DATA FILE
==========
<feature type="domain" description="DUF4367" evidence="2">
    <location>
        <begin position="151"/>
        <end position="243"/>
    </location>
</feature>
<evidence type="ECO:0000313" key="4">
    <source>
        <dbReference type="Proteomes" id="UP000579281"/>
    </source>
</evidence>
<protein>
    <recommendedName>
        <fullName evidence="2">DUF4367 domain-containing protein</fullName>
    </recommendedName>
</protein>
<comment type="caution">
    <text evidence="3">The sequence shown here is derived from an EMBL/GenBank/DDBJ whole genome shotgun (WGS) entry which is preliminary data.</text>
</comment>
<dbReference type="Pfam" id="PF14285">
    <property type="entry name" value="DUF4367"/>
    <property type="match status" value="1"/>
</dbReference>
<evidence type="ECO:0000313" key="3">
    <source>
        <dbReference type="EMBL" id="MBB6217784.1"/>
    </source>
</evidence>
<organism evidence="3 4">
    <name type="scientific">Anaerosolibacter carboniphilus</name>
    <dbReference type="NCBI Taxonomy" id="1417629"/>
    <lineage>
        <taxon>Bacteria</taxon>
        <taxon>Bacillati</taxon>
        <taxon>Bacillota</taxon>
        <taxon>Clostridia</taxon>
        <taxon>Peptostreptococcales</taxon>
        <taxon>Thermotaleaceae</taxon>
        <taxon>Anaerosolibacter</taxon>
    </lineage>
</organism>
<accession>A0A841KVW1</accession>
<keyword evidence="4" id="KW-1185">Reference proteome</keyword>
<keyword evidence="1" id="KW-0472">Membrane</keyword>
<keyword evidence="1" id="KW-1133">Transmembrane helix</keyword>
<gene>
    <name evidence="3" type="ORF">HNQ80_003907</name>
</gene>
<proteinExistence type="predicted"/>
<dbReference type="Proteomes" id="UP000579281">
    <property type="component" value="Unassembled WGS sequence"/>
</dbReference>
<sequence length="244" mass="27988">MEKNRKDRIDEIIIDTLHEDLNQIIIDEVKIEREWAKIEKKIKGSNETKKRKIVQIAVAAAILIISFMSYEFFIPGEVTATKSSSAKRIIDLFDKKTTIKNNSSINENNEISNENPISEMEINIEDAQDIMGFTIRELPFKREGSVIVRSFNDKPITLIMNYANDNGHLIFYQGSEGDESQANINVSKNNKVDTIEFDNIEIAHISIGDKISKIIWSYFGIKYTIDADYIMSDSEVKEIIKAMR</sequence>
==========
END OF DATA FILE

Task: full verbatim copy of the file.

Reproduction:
<feature type="domain" description="DUF4367" evidence="2">
    <location>
        <begin position="151"/>
        <end position="243"/>
    </location>
</feature>
<evidence type="ECO:0000313" key="4">
    <source>
        <dbReference type="Proteomes" id="UP000579281"/>
    </source>
</evidence>
<protein>
    <recommendedName>
        <fullName evidence="2">DUF4367 domain-containing protein</fullName>
    </recommendedName>
</protein>
<comment type="caution">
    <text evidence="3">The sequence shown here is derived from an EMBL/GenBank/DDBJ whole genome shotgun (WGS) entry which is preliminary data.</text>
</comment>
<dbReference type="Pfam" id="PF14285">
    <property type="entry name" value="DUF4367"/>
    <property type="match status" value="1"/>
</dbReference>
<evidence type="ECO:0000313" key="3">
    <source>
        <dbReference type="EMBL" id="MBB6217784.1"/>
    </source>
</evidence>
<organism evidence="3 4">
    <name type="scientific">Anaerosolibacter carboniphilus</name>
    <dbReference type="NCBI Taxonomy" id="1417629"/>
    <lineage>
        <taxon>Bacteria</taxon>
        <taxon>Bacillati</taxon>
        <taxon>Bacillota</taxon>
        <taxon>Clostridia</taxon>
        <taxon>Peptostreptococcales</taxon>
        <taxon>Thermotaleaceae</taxon>
        <taxon>Anaerosolibacter</taxon>
    </lineage>
</organism>
<accession>A0A841KVW1</accession>
<keyword evidence="4" id="KW-1185">Reference proteome</keyword>
<keyword evidence="1" id="KW-0472">Membrane</keyword>
<keyword evidence="1" id="KW-1133">Transmembrane helix</keyword>
<gene>
    <name evidence="3" type="ORF">HNQ80_003907</name>
</gene>
<proteinExistence type="predicted"/>
<dbReference type="Proteomes" id="UP000579281">
    <property type="component" value="Unassembled WGS sequence"/>
</dbReference>
<sequence length="244" mass="27988">MEKNRKDRIDEIIIDTLHEDLNQIIIDEVKIEREWAKIEKKIKGSNETKKRKIVQIAVAAAILIISFMSYEFFIPGEVTATKSSSAKRIIDLFDKKTTIKNNSSINENNEISNENPISEMEINIEDAQDIMGFTIRELPFKREGSVIVRSFNDKPITLIMNYANDNGHLIFYQGSEGDESQANINVSKNNKVDTIEFDNIEIAHISIGDKISKIIWSYFGIKYTIDADYIMSDSEVKEIIKAMR</sequence>